I don't like passing a lot of function parameters (or variable number of parameters). I prefer to make a context/struct of related data that is passed between functions. It's a very efficient method too. Tag lists are a variation that is more flexible but not quite as efficient. If you go to many named parameters and C++, pay attention to the code that is generated (the advantage of 68k assembler). I would be surprised if the code efficiency doesn't deteriorate.
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Team Chaos Leader

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Re: Named Parameters in C/C++ ?
« Reply #2 on: July 04, 2013, 09:42:17 PM »

I have certain functions that are really huge and take a huge number of parameters.  It gets very confusing trying to figure out where I am at in my 500 char long lines of code.

I don't like passing a lot of function parameters (or variable number of parameters). I prefer to make a context/struct of related data that is passed between functions.
I wonder where the break-even point is?
Like if I pass 20 parameters then I can safely assume that it would be more efficient to pass a struct with the 20 parameters?

But what if there are only 12 parameters?

Or what if only 6?



Quote
It's a very efficient method too. Tag lists are a variation that is more flexible but not quite as efficient. If you go to many named parameters and C++, pay attention to the code that is generated (the advantage of 68k assembler). I would be surprised if the code efficiency doesn't deteriorate.
I don't like the C++ way of doing it simply because the whole thing feels like a scam.
1. They added OOP to a programming languge without first fixing all the flaws of their procedural programming model. (No named parameters)

2. Then they say "But look!  Now you can have named parameters by using OOP!  See how AWESOME OOP IS?"  Except simulating named parameters this way is silly.  Its like 20x the typing and you clutter your code with a bunch of extra lines of source.  This "work-around" method is better than nothing.  But proper support in the language would be much more beautiful.


So I can presently either list every single parameter on a line with a comment of the parameter name.  But:
- This way does not allow default parameters.  I want to have default settings for omitted parameters!


So now I am left with either doing the STRUCT method or adding more code to my preprocessor to add proper named parameter syntax to the C and C++ languages.
- I will need to spend a lot of time thinking up how to do it the best way.

There may be other minuses as the solution may cause the original pre-processed code to exist at a different line number than the post-processed code.  Syntax errors reported by the compiler would then all be off.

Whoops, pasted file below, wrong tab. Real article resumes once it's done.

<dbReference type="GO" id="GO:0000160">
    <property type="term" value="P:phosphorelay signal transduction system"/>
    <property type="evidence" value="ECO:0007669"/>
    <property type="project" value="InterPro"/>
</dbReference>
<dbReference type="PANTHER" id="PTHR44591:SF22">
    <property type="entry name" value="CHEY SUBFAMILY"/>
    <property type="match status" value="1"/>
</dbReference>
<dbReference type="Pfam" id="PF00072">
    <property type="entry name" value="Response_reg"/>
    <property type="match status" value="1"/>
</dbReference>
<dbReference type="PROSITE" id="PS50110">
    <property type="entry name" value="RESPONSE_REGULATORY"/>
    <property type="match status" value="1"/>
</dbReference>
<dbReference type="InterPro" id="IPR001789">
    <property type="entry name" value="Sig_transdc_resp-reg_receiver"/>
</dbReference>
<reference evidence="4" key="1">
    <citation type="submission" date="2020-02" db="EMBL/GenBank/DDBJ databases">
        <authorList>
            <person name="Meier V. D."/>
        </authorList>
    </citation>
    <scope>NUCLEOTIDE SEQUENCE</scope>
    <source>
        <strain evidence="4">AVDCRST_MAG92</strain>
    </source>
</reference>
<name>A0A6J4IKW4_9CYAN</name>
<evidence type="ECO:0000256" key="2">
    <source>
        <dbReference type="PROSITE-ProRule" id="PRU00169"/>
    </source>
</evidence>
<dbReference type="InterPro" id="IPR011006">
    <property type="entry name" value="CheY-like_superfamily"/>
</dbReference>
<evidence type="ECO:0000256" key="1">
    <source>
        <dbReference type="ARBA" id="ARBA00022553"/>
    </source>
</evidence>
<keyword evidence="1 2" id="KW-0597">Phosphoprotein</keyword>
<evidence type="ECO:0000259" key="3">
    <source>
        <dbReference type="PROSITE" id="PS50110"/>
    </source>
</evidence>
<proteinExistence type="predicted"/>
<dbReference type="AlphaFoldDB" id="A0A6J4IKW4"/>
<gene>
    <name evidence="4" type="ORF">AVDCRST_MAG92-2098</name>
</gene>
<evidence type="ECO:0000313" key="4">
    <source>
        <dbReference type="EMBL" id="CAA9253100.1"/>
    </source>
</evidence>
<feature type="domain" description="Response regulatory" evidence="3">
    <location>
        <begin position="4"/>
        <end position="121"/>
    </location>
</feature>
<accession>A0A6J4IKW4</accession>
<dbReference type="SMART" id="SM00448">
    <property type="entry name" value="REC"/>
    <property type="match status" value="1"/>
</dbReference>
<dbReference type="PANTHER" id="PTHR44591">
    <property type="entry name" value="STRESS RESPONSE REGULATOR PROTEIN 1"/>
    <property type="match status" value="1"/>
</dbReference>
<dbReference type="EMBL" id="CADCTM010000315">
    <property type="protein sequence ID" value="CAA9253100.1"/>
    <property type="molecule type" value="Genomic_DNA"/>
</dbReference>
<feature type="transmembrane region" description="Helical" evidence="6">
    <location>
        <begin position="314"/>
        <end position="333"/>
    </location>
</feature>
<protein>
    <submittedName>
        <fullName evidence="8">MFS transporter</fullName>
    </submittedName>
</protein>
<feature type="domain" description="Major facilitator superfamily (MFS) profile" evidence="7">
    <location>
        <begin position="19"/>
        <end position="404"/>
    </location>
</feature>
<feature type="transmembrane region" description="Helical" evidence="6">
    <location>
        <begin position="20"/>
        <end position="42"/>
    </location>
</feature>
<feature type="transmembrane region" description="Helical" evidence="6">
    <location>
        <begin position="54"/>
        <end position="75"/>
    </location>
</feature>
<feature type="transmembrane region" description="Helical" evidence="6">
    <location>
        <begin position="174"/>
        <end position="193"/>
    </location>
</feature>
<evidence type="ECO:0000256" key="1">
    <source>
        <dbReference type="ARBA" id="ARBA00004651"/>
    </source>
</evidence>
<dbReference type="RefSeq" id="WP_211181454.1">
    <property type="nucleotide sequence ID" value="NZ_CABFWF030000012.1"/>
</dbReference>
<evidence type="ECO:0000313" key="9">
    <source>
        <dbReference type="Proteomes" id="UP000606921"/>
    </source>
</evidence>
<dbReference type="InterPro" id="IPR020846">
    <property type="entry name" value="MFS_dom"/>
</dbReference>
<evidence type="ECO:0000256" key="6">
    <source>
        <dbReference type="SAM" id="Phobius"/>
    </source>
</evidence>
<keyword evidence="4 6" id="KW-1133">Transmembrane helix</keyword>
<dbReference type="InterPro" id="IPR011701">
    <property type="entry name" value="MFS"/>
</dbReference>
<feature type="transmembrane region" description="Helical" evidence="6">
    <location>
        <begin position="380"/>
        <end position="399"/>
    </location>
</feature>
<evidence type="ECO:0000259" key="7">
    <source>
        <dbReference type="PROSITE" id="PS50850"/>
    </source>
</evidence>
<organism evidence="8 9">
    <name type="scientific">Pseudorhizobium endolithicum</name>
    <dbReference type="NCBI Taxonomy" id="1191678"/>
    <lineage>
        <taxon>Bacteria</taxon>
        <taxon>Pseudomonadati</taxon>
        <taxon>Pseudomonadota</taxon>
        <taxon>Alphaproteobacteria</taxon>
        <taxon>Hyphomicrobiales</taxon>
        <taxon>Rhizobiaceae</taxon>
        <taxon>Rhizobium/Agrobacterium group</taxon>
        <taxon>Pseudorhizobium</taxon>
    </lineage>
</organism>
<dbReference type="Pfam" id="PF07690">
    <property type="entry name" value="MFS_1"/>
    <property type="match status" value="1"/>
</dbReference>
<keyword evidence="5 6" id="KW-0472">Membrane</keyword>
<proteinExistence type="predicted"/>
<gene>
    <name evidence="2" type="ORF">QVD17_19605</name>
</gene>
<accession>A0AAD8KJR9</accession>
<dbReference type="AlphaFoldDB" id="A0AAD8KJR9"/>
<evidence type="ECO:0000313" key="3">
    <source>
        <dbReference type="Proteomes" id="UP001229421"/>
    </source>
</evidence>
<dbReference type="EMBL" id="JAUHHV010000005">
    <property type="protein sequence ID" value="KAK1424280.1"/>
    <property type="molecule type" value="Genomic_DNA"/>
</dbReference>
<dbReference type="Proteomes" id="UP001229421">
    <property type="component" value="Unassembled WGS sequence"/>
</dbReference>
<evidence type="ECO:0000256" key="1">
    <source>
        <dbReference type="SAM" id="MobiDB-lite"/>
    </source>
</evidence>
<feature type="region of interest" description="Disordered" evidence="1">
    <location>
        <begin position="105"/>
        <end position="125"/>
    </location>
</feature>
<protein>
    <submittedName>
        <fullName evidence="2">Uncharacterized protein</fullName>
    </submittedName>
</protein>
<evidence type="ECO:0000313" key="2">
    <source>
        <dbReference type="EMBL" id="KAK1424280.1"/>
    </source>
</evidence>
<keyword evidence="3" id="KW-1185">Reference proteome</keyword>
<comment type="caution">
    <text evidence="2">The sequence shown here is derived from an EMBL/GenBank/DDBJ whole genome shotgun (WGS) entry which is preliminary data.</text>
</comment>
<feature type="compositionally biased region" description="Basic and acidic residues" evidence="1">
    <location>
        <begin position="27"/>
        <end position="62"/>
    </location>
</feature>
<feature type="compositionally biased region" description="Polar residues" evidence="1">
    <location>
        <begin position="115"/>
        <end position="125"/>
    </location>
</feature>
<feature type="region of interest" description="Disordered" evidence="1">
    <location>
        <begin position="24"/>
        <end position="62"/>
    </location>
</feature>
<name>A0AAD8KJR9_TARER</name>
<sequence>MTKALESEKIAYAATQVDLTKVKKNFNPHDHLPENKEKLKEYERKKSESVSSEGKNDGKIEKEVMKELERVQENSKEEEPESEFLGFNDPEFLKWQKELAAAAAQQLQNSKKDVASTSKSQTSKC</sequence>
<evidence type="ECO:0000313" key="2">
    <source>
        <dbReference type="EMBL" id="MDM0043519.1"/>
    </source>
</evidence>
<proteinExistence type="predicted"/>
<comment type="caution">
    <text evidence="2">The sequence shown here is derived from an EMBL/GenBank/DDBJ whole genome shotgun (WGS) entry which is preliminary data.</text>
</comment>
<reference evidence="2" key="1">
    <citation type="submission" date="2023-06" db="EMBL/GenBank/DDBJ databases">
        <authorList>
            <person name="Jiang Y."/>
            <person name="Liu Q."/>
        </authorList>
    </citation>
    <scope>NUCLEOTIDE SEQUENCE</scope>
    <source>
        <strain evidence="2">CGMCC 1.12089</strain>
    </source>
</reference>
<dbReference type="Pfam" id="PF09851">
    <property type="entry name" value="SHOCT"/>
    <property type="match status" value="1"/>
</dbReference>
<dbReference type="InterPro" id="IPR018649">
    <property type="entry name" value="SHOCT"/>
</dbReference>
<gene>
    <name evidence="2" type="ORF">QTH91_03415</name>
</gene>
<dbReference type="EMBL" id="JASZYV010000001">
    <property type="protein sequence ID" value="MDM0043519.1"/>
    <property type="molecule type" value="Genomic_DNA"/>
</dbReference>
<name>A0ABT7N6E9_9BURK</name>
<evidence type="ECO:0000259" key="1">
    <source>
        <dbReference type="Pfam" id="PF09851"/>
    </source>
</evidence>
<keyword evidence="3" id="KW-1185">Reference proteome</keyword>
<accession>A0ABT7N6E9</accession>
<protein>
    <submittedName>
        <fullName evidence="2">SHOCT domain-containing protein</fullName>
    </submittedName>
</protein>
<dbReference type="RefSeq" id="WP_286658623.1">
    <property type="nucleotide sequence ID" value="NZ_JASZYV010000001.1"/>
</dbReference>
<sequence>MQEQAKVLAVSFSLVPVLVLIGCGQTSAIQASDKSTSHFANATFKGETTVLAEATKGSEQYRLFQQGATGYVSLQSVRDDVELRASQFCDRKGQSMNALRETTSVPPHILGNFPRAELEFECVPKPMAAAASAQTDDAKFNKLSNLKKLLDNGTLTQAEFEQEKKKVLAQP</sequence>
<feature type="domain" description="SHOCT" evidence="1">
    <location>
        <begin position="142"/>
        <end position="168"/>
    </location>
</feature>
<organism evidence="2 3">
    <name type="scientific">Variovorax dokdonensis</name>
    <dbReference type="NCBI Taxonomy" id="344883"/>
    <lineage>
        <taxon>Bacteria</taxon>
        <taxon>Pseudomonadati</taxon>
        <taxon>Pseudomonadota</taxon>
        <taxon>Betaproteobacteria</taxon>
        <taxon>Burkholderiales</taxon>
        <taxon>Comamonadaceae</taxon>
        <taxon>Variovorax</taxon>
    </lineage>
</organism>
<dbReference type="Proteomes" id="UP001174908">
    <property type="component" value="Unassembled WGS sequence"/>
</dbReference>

I wonder how Objective C handled such things?   The whole Objective C language was based on the same concept of preprocessing (compiling) a file down into C code which could then be compiled by any compiler.

+ If I spent months mastering transpiler technology then my script language could look any way I want it to look.  And it could do anything I want it to do!  And it would always work for me no matter what platform I wanted to compile for because every platform has a C-compiler, right?

I hate C.  So what I do, is I treat C as a kind of Assembly Language.  Why use Java ByteCodes?  Just use C.
Why use intel asm?  Just use C.

PortableE and Objective C and other languages do this too.
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Veda

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Re: Named Parameters in C/C++ ?
« Reply #3 on: July 04, 2013, 10:06:14 PM »

structs have some fun caveats.

For instance straight from the third edition C++ book, recursive.
Code: [Select]
struct List; //to be defined later

struct Link {
  Link* pre;
  Link* suc;
  List* member_of;
};

struct List {
  Link* head;
};
btw the semicolon is manditory after the curly braces this is something a lot of people forget about when working with structs.

And don't forget about type equivalence!
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Team Chaos Leader

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Re: Named Parameters in C/C++ ?
« Reply #4 on: July 07, 2013, 09:27:16 PM »

Since I am going to be using structures to pass parameters to my "functions which take a huge number of parameters" I was thinking I should probably copy the structure over rather than just pass a pointer.  That way everything is 1000% safe.